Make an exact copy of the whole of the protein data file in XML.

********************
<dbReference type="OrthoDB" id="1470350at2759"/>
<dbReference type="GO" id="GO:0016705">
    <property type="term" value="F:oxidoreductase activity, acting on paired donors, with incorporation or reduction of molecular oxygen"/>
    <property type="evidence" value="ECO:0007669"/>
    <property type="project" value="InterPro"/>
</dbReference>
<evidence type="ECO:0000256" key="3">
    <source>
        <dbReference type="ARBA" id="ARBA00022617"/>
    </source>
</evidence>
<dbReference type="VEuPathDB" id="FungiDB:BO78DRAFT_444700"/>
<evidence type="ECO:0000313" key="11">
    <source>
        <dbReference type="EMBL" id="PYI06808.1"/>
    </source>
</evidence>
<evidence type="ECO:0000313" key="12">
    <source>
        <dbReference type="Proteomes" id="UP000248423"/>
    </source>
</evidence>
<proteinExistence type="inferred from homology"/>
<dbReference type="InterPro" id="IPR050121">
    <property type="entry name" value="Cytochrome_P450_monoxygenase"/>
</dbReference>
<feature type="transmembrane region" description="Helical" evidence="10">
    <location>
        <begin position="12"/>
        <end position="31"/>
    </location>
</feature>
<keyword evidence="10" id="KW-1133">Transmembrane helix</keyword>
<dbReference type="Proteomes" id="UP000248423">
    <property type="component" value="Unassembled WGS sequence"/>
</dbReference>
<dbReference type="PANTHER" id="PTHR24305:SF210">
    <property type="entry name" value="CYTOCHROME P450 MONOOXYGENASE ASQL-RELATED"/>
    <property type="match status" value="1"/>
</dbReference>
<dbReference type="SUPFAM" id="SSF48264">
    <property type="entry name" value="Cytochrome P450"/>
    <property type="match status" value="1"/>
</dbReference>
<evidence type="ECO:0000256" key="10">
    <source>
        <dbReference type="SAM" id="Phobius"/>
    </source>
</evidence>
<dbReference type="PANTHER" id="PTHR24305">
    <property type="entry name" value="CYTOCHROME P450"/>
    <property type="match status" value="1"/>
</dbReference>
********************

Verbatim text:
<dbReference type="OrthoDB" id="1470350at2759"/>
<dbReference type="GO" id="GO:0016705">
    <property type="term" value="F:oxidoreductase activity, acting on paired donors, with incorporation or reduction of molecular oxygen"/>
    <property type="evidence" value="ECO:0007669"/>
    <property type="project" value="InterPro"/>
</dbReference>
<evidence type="ECO:0000256" key="3">
    <source>
        <dbReference type="ARBA" id="ARBA00022617"/>
    </source>
</evidence>
<dbReference type="VEuPathDB" id="FungiDB:BO78DRAFT_444700"/>
<evidence type="ECO:0000313" key="11">
    <source>
        <dbReference type="EMBL" id="PYI06808.1"/>
    </source>
</evidence>
<evidence type="ECO:0000313" key="12">
    <source>
        <dbReference type="Proteomes" id="UP000248423"/>
    </source>
</evidence>
<proteinExistence type="inferred from homology"/>
<dbReference type="InterPro" id="IPR050121">
    <property type="entry name" value="Cytochrome_P450_monoxygenase"/>
</dbReference>
<feature type="transmembrane region" description="Helical" evidence="10">
    <location>
        <begin position="12"/>
        <end position="31"/>
    </location>
</feature>
<keyword evidence="10" id="KW-1133">Transmembrane helix</keyword>
<dbReference type="Proteomes" id="UP000248423">
    <property type="component" value="Unassembled WGS sequence"/>
</dbReference>
<dbReference type="PANTHER" id="PTHR24305:SF210">
    <property type="entry name" value="CYTOCHROME P450 MONOOXYGENASE ASQL-RELATED"/>
    <property type="match status" value="1"/>
</dbReference>
<dbReference type="SUPFAM" id="SSF48264">
    <property type="entry name" value="Cytochrome P450"/>
    <property type="match status" value="1"/>
</dbReference>
<evidence type="ECO:0000256" key="10">
    <source>
        <dbReference type="SAM" id="Phobius"/>
    </source>
</evidence>
<dbReference type="PANTHER" id="PTHR24305">
    <property type="entry name" value="CYTOCHROME P450"/>
    <property type="match status" value="1"/>
</dbReference>